The key to a successful defense in some cases is to defeat the charge outright. We might be able to make a reasonable lack of knowledge argument.

In other cases, the key to a successful outcome is to avoid or defeat felony enhancements, keeping the ecstasy offense to at most a misdemeanor. Some common defenses for ecstasy drug charges include:

  • illegal search or illegal arrest,
  • confession or other evidence from which the court will suppress,
  • police entrapment,
  • police or lab misconduct,
  • prosecutor misconduct,
  • fabricating or altering evidence,
  • gaps in the chain of evidence.

We might also be able to make an argument there were irregularities in testing and determining the drug type or form.

Criminal Defense for California Ecstasy Charges

If you are facing any type of misdemeanor or felony ecstasy related charges, our experienced Los Angeles criminal defense lawyers have a track record of success.

Facing an ecstasy charge can be just as serious as facing cocaine, meth, or other drug charges.

Criminal Defense for California Ecstasy Charges
Call our law firm to determine whether you are eligible for drug diversion.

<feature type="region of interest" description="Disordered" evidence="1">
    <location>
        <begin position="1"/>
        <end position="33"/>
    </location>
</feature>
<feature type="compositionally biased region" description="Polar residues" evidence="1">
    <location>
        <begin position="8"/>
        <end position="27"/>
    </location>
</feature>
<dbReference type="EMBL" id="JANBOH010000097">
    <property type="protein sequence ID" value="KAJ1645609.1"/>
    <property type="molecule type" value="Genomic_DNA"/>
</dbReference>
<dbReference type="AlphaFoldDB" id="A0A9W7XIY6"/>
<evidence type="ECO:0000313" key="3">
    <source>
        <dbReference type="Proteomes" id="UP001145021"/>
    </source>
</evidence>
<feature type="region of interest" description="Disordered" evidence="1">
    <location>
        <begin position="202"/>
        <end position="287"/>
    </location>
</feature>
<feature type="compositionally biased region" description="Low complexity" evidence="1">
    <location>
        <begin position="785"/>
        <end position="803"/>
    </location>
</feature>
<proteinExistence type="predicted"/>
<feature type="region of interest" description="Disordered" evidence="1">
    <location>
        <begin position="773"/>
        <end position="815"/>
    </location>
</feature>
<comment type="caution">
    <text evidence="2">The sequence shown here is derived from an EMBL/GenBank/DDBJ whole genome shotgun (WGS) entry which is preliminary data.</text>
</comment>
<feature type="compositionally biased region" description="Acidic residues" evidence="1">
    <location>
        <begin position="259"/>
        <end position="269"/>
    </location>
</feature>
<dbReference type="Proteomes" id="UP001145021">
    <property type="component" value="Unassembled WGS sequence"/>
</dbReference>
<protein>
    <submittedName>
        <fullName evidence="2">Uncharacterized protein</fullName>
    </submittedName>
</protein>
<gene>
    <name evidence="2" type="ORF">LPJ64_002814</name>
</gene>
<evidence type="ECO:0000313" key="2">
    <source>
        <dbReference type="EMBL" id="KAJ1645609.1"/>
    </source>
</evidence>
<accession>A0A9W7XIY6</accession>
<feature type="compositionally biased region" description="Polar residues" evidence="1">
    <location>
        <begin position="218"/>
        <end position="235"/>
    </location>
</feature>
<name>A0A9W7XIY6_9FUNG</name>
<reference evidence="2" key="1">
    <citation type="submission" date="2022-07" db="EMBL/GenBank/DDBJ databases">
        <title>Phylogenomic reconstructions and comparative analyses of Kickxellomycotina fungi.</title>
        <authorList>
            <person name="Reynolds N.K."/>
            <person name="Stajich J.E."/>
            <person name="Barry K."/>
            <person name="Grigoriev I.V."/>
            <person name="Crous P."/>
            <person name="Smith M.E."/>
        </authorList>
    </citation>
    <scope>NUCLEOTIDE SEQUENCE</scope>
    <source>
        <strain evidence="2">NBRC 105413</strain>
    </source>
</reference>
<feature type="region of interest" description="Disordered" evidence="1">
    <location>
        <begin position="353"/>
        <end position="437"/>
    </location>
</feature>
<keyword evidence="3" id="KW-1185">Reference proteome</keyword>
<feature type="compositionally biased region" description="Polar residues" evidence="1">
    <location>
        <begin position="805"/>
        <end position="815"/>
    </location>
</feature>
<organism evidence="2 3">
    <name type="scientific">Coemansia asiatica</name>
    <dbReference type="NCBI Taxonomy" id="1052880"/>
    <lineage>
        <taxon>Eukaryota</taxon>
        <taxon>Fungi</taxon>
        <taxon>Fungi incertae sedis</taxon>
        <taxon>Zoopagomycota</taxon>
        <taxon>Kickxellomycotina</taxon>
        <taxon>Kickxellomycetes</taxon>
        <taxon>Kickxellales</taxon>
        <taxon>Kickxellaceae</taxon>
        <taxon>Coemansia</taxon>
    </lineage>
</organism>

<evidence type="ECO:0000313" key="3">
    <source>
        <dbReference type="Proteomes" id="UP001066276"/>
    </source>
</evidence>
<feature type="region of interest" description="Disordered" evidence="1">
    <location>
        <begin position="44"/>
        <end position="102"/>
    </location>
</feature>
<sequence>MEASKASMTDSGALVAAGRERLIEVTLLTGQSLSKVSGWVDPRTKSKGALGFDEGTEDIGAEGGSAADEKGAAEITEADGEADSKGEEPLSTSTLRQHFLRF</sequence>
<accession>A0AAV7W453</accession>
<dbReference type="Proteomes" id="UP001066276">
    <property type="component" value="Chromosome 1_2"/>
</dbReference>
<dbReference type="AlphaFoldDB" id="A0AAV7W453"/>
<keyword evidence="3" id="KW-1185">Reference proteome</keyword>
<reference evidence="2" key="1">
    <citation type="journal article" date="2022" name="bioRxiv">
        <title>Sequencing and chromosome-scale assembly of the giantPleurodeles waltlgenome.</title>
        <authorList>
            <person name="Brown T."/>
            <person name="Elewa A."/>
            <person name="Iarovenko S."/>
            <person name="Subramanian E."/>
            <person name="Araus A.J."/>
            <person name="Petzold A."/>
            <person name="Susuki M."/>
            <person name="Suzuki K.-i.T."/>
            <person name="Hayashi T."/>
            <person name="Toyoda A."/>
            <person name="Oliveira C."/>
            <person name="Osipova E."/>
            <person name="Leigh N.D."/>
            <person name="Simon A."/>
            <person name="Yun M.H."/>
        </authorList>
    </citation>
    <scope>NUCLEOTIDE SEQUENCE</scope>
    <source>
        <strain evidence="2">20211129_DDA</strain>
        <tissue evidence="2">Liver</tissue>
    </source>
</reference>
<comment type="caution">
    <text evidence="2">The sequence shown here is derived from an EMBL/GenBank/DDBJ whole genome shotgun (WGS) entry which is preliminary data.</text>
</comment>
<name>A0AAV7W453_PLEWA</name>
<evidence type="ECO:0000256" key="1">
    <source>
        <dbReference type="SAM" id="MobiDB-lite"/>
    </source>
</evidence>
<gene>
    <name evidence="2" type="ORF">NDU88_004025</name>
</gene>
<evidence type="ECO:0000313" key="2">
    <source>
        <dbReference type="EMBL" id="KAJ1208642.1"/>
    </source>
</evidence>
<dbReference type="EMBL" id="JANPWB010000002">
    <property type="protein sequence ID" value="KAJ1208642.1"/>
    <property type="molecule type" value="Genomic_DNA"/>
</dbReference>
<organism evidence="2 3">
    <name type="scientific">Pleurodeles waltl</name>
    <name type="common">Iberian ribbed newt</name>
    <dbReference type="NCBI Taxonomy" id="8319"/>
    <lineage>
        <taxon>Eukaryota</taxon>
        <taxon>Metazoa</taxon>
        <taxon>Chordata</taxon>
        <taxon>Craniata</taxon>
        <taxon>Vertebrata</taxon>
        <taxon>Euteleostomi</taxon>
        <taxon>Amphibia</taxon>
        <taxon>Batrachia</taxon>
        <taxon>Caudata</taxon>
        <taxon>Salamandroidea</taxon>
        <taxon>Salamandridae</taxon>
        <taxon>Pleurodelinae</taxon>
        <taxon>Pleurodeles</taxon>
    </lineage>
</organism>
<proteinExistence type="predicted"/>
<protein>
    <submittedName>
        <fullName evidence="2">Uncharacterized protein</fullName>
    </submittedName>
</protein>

We can determine whether you are eligible for a drug diversion program which will give you a chance at drug treatment rather than jail time, and also an opportunity to get your charges dismissed.

We might be able to negotiate with the prosecutor to avoid the formal filing of charges before court through a process known as prefiling intervention.

Eisner Gorin LLP is a top-ranked criminal defense law firm that represents people in all Southern California courts, including LA County, Orange County, Ventura County, Hollywood, Alhambra, Riverside, and San Bernardino.

We are located at 1999 Avenue of the Stars, 11th Fl., Los Angeles, CA 90067.

Our main office is in the San Fernando Valley next to the Van Nuys Court at 14401 Sylvan St #112 Van Nuys, CA 91401.

Contact our firm for a consultation at (877) 781-1570. 

We speak English, Russian, Armenian, and Spanish.